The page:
Berries So Lovely, Yet So Insidious

by Categorized: Botany, Ecology, Invasive Species Date:

It’s come to this. Oriental bittersweet is now such an invasive plant in the state that the Connecticut Department of Energy and Environmental Protection has  issued a release urging residents not to use it in holiday decorating.

Gabelman UConn bittersweet fruits top lr

Use a native plant like Winterberry holly (below) instead, DEEP recommends.

Gabelman winterberry UConn 2013 lr

Sad to say, we have a spectacular mass of the berry-filled branches of Oriental bittersweet high in an immense rhododendron. I admit the berries are gorgeous, and years ago, when I didn’t know any better, I would have been thrilled to use them in a wreath or centerpiece. Now I’m glad they’re out of reach to other holiday decorators who might spot them and be tempted to clip a few.

As soon as there’s enough snowcover on the ground, I’m going to try to pull down the mass of berries using a telescoping pruner. I figure the snow will help me spot where they land. For now, I know the birds are feasting on the berries, which only contributes anew to the continuing spread of the invasive plant.

For years I’ve chopped at the vines of Oriental bittersweet, which have a vexing habit of wrapping around branches and girdling them. The plant just keeps popping up with a vengeance. It’s a never-ending battle.

Logan Senack, the state’s invasive plant coordinator, says Oriental bittersweet is “certainly one of the 10 most common [invasive species in Connecticut], and it certainly has a dramatic and negative impact on ecosystems.”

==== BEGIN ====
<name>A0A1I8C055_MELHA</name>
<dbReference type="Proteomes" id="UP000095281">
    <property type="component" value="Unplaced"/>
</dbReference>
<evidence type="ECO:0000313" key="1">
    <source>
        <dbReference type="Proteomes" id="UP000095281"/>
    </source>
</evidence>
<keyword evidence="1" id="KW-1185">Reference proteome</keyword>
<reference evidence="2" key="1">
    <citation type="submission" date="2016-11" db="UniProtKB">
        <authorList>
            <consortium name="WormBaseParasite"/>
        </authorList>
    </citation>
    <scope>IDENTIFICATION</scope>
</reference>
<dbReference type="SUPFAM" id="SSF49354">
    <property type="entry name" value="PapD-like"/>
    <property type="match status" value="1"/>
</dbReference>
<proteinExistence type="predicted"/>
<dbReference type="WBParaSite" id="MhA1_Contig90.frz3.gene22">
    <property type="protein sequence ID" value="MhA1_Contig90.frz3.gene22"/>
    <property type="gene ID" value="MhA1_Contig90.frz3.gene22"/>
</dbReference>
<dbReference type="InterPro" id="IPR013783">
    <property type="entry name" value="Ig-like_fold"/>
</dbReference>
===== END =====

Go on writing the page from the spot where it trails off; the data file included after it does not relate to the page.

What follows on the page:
While it’s not new — it’s been here since the 1860s — and is fairly widespread, there still are parts of the state where Oriental bittersweet isn’t a problem.

And that’s why DEEP wants to keep it from spreading.

It’s actually against the law to sell or move Oriental bittersweet. A state law that went into effect in 2004 prohibits moving, selling, purchasing, transplanting, cultivating or distributing 80 invasive plants — with fines of $50 a plant.

Logan says that while the law has been on the books for a decade, no one could “write a ticket” until 2010 when DEEP was given the enforcement authority. And DEEP does get complaints, but so far, Logan says, they have been resolved with education and voluntary compliance.

As far as eradicating Oriental bittersweet, Logan says you can pull up smaller plants by hand — the bright orange roots are easy to identify. A larger patch or bigger plants might require a professional. You can cut plants that have large woody stems at the base and then apply an herbicide (labeled for woody vegetation) at just the cut portion.

For more information — or if you find someone selling invasive plant species —  contact Logan Senack, at 860-208-3900 and logan.senack@ct.gov.

And the Connecticut Invasive Plant Working Group’s website at www.cipwg.uconn.edu has lots more information on invasive plant species in Connecticut.

PHOTOS: Oriental bittersweet (Celastrus orbiculatus), at top, and Winterberry holly (Ilex verticillata), both by Nicole Gabelman, via DEEP.

 

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